Error Characterization of Similar Products: Triple Collocation with Correlated Errors

Monday, 15 December 2014: 2:55 PM
Alexandra G Konings, Kaighin A Mccoll, Seyed Hamed Alemohammad and Dara Entekhabi, Massachusetts Institute of Technology, Civil and Environmental Engineering, Cambridge, MA, United States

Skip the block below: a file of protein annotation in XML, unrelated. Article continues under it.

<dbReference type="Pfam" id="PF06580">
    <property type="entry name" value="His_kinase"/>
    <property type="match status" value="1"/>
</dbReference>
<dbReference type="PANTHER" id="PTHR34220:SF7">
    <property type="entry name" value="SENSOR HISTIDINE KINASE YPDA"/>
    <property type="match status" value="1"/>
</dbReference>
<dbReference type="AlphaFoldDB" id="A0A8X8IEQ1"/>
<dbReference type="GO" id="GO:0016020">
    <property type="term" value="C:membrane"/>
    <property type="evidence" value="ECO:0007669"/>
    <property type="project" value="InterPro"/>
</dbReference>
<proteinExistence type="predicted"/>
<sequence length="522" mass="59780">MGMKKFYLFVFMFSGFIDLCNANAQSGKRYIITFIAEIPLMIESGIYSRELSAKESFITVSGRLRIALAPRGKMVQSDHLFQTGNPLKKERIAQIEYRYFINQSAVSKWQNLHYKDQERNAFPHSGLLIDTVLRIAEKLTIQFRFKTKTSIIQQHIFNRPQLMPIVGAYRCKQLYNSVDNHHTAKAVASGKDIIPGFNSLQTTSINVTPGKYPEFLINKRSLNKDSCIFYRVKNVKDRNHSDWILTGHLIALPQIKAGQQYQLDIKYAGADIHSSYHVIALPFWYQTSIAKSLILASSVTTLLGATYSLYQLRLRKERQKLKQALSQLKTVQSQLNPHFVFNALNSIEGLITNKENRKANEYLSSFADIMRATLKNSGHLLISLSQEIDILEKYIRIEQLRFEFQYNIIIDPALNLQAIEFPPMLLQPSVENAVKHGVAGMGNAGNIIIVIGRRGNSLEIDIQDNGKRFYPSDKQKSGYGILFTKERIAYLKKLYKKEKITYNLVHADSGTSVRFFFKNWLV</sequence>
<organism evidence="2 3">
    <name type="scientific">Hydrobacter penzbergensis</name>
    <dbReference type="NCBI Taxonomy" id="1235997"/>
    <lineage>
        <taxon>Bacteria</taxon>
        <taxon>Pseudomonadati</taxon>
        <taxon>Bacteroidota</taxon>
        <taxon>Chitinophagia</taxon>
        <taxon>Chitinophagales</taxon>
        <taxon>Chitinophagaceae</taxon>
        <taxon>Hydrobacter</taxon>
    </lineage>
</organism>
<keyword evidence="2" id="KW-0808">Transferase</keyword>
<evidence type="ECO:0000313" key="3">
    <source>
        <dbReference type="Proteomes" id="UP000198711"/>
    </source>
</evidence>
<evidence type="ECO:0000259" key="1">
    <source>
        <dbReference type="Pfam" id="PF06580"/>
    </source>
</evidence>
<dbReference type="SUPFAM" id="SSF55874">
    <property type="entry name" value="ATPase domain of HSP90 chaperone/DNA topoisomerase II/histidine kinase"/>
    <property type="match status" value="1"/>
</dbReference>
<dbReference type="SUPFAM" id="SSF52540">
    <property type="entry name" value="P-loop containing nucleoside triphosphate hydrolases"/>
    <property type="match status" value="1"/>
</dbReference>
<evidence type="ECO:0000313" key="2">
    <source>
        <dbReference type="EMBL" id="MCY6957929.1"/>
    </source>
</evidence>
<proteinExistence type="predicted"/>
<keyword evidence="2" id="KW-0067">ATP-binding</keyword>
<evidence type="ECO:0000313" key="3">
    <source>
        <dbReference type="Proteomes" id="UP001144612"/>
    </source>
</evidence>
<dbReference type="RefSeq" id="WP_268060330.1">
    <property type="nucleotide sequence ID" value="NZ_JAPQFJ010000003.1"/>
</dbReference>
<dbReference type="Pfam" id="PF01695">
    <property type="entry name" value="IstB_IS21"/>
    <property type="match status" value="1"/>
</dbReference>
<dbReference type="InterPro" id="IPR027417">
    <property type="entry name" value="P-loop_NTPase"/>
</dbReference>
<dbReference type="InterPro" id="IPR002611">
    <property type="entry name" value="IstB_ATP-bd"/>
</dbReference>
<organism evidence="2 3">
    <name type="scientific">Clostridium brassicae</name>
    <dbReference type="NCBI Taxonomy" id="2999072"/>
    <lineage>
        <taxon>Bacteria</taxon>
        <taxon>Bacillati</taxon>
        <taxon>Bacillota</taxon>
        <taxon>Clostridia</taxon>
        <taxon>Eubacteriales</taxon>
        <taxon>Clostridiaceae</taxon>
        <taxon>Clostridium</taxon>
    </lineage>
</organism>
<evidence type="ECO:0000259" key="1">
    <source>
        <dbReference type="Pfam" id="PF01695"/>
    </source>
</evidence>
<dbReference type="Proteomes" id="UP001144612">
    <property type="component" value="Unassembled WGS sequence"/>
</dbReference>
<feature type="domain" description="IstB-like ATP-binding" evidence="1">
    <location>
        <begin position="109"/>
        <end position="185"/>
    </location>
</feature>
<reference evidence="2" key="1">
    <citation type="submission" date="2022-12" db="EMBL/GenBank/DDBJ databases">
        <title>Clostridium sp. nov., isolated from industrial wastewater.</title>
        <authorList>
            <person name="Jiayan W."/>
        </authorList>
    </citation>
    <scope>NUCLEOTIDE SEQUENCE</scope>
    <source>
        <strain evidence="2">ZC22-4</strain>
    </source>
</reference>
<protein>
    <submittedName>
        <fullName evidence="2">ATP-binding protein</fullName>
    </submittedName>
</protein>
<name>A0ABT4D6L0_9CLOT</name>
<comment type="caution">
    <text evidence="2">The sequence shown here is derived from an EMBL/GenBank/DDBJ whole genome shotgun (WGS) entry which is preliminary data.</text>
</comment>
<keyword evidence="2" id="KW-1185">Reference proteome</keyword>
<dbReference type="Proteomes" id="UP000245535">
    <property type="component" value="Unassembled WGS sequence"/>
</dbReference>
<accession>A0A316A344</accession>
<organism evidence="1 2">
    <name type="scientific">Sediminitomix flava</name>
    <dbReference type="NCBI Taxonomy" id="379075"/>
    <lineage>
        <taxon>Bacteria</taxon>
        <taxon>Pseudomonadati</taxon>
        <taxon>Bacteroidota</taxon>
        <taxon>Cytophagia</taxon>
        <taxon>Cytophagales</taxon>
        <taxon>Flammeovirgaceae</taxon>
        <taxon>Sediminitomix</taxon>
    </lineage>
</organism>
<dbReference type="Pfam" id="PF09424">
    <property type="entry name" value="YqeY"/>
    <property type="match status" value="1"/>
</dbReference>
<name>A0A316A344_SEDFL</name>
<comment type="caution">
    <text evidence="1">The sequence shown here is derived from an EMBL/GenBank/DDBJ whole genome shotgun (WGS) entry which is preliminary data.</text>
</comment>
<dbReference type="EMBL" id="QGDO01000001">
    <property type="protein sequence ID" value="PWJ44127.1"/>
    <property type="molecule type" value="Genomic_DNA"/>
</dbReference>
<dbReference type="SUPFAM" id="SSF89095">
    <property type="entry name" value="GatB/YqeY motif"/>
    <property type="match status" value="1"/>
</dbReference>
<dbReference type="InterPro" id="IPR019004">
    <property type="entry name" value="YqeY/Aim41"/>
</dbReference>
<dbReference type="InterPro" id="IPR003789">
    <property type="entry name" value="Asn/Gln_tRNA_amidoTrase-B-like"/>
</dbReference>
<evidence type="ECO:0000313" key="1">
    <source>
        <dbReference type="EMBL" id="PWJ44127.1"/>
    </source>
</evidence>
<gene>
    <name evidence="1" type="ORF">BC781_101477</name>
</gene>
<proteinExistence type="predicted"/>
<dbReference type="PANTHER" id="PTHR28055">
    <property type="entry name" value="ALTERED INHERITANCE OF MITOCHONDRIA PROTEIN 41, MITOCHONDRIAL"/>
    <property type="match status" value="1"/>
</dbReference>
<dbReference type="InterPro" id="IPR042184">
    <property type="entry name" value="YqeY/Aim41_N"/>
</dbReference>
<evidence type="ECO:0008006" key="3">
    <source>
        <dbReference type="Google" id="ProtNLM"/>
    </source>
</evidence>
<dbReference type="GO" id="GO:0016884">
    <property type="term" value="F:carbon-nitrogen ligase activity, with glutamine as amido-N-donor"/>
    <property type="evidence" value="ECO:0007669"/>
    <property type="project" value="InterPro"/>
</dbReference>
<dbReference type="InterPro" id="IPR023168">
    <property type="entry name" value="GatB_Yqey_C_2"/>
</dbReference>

Data assimilation applications require characterization of the errors in the products being assimilated. When true data are not available to explicitly compute these errors, triple collocation (TC) provides a methodology to estimate the root-mean-square errors (RMSEs) and correlations by combining three simultaneous co-located estimates. Triple collocation assumes that for each of the three products, the errors are independent of each other. In many cases, however, one may expect correlations between errors to be significant. Among others, they are likely to occur when there is a representativeness error between some of the products (e.g. if one of the products is based on in situ measurements) or if two out of the three products have a similar source – for example both coming from microwave remote sensing estimates or both originating in land surface models. Indeed, previous studies have shown that this assumption can induce significant inaccuracies in the error estimates. For classical TC, the assumption is needed for the system to be fully determined - only six independent equations are available for estimating 6 unknowns: 3 scale parameters and 3 error variances (i.e. RMSEs). In this presentation, we propose obtaining additional information from the triplet of observations by using errors-in-variables-based regressions between pairs of noisy observations to estimate the scale parameters. The introduction of additional equations allows for the derivation of additional unknowns, such that non-zero correlations between the errors of the different products can be derived. This significantly increases the accuracy of the estimated errors compared to classical triple collocation, as will be shown using both simulation studies with known errors and an application to soil moisture data.